Covid delays 100 Indian Jews’ departure for Israel

Published June 3, 2021
Jewish girls from India’s Manipur state look at a mobile phone at a Covid care facility inside a Gurudwara in New Delhi.—Reuters
Jewish girls from India’s Manipur state look at a mobile phone at a Covid care facility inside a Gurudwara in New Delhi.—Reuters

NEW DELHI: More than 100 Jews from India’s Manipur state have had to delay plans to emigrate to Israel as family members fell ill with Covid and were placed in quarantine in New Delhi.

Soizagin, 40, who will soon renounce his Indian citizenship, calls his permanent move to Israel a “golden opportunity”. “We have been very excited,” said Soizagin, who goes by only one name and is recuperating at a Sikh temple, which has been turned into a Covid care centre. “(We’ve been delayed) just because of this Covid positivity. Otherwise...we should have left by 31st of last month.”

Soizagin is part of India’s roughly 6,000-member Bnei Menashe community, which lives largely in Manipur and neighbouring Mizoram states, in India’s north-east,and has formally been recognised by Israel’s rabbinical leaders as Jews.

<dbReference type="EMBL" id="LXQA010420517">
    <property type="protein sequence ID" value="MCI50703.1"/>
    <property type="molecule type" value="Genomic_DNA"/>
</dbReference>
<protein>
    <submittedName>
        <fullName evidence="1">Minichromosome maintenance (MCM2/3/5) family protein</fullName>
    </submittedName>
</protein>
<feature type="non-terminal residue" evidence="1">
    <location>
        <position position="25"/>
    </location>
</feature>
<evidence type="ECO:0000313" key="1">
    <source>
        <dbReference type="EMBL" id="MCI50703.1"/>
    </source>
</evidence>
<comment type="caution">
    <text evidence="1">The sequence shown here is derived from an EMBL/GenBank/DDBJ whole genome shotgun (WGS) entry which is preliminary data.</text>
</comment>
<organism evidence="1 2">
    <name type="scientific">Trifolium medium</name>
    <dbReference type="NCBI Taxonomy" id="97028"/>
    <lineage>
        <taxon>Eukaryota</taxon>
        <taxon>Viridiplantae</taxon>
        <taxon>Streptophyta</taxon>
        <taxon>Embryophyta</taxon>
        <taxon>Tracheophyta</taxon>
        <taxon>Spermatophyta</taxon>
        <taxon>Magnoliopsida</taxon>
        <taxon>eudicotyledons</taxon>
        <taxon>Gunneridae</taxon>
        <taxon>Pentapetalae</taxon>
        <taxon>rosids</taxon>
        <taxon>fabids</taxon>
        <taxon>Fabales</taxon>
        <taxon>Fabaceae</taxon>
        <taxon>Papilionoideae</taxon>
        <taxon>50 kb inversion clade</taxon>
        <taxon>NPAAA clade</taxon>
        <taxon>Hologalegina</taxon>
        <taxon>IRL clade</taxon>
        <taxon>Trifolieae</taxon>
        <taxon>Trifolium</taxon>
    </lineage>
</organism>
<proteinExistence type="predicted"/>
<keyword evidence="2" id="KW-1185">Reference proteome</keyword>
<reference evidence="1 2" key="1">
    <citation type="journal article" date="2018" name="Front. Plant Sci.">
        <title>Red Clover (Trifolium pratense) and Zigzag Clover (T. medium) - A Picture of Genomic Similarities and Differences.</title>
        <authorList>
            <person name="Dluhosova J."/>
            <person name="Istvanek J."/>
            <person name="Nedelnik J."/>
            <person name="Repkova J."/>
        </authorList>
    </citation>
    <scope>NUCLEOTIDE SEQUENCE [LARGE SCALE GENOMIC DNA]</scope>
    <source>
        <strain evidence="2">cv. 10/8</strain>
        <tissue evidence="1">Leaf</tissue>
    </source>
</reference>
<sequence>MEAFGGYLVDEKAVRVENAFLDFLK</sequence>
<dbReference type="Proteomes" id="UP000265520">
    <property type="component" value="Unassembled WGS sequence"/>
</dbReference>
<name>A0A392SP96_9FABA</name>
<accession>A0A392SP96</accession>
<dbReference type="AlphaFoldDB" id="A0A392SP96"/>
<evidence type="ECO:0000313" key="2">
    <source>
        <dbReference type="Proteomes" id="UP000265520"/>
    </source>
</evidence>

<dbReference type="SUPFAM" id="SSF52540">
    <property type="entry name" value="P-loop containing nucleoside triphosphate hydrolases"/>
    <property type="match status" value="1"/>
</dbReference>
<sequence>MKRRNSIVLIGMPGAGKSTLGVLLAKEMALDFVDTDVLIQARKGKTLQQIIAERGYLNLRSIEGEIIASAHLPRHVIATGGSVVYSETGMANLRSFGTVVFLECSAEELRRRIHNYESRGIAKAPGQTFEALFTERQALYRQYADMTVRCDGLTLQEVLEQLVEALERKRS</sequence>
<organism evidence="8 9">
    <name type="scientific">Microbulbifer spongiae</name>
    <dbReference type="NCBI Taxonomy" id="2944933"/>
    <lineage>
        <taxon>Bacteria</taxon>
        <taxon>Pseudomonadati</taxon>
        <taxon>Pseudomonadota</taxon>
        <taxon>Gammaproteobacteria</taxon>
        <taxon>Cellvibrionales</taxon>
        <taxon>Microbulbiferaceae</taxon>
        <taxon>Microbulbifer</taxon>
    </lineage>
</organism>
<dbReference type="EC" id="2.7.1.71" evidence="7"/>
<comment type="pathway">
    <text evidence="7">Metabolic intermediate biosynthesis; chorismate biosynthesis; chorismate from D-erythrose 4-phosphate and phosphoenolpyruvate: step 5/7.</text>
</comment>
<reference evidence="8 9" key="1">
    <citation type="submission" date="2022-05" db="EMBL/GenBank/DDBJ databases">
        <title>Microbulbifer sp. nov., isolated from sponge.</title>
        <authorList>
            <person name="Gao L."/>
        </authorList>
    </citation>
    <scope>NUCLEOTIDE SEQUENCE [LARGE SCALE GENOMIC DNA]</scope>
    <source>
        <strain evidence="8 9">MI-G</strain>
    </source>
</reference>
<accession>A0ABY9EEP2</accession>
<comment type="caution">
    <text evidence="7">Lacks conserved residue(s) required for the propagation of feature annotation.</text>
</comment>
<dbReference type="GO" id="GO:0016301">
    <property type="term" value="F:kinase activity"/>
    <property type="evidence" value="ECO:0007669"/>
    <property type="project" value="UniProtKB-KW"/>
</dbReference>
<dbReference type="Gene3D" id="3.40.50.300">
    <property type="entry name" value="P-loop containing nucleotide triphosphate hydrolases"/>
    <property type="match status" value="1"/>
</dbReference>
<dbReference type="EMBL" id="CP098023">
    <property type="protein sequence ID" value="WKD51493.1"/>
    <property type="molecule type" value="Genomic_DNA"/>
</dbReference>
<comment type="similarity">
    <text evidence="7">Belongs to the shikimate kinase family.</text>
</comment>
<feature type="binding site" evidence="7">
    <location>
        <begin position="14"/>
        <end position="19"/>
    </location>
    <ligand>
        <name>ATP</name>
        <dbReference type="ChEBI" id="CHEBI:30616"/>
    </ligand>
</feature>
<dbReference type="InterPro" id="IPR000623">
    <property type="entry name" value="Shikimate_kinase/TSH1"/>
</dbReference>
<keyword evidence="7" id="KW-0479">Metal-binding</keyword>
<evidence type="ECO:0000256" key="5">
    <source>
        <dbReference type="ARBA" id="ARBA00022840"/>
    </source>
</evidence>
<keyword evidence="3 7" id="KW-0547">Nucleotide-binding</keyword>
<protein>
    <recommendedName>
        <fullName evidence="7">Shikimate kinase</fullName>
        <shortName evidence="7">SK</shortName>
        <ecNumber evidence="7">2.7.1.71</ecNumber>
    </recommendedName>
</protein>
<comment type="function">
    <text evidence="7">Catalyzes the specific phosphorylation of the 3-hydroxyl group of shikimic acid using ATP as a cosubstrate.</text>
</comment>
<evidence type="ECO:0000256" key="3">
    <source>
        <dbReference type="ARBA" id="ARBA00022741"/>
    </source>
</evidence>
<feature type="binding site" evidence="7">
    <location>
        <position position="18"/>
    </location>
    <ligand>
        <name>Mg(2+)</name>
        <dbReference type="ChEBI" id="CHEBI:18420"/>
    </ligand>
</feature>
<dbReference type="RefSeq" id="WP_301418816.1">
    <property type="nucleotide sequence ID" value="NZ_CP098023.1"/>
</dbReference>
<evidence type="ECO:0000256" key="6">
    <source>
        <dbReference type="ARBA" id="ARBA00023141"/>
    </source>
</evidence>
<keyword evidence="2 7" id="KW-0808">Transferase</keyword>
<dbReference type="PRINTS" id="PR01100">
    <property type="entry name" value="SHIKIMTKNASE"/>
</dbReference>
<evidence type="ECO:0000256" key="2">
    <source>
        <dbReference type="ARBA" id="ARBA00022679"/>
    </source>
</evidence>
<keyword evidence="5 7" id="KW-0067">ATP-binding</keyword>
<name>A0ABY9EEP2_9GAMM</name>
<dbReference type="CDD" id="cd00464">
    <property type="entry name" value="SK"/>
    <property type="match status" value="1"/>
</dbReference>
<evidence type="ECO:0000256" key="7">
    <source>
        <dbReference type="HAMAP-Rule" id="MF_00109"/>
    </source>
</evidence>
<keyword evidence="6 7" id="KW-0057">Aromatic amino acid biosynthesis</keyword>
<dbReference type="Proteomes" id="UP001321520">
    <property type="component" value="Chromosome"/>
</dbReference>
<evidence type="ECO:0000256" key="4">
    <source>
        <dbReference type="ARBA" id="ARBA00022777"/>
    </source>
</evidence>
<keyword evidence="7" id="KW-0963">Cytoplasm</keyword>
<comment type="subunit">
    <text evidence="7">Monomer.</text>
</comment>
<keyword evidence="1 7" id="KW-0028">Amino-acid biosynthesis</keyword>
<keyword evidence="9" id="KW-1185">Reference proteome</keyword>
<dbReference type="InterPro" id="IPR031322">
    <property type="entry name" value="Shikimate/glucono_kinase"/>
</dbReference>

On Wednesday, about 40 Bnei Menashe were quarantined at the New Delhi Sikh temple, said Soizagin, who was dressed in an olive green T-shirt and black pyjamas and donned a Jewish kippah skullcap.

The tale of how Bnei Menashe, or the “Children of Menashe”, settled in an Indian region, sandwiched between Bangladesh and Myanmar, is grand in its sweep of history, but short on scientific support.

Exiled from lands that now constitute the state of Israel and the Palestinian territories by the Assyrian empire around 730 BC, a tribe was forced east and travelled through Afghanistan and China before settling in what is now India’s north-east.

With time all that is left is a name — Manasseh, Menasia or Manmase, an ancestor whose spirit the community invokes to ward off evil. That name is then linked to the Israelite tribe of Menashe, one of the biblical “Twelve Tribes of Israel”, 10 of which disappeared after the Assyrian invasion.

While search for conclusive proof of Bnei Menashe’s Jewish origins continues, the community says some of their practices were similar to ancient Hebrew traditions.

Shavei Israel, a Jerusalem-based organisation which has been locating descendants of the lost tribes of Israel and bringing them home, has previously called the Bnei Menashe’s return a miracle.

Published in Dawn, June 3rd, 2021

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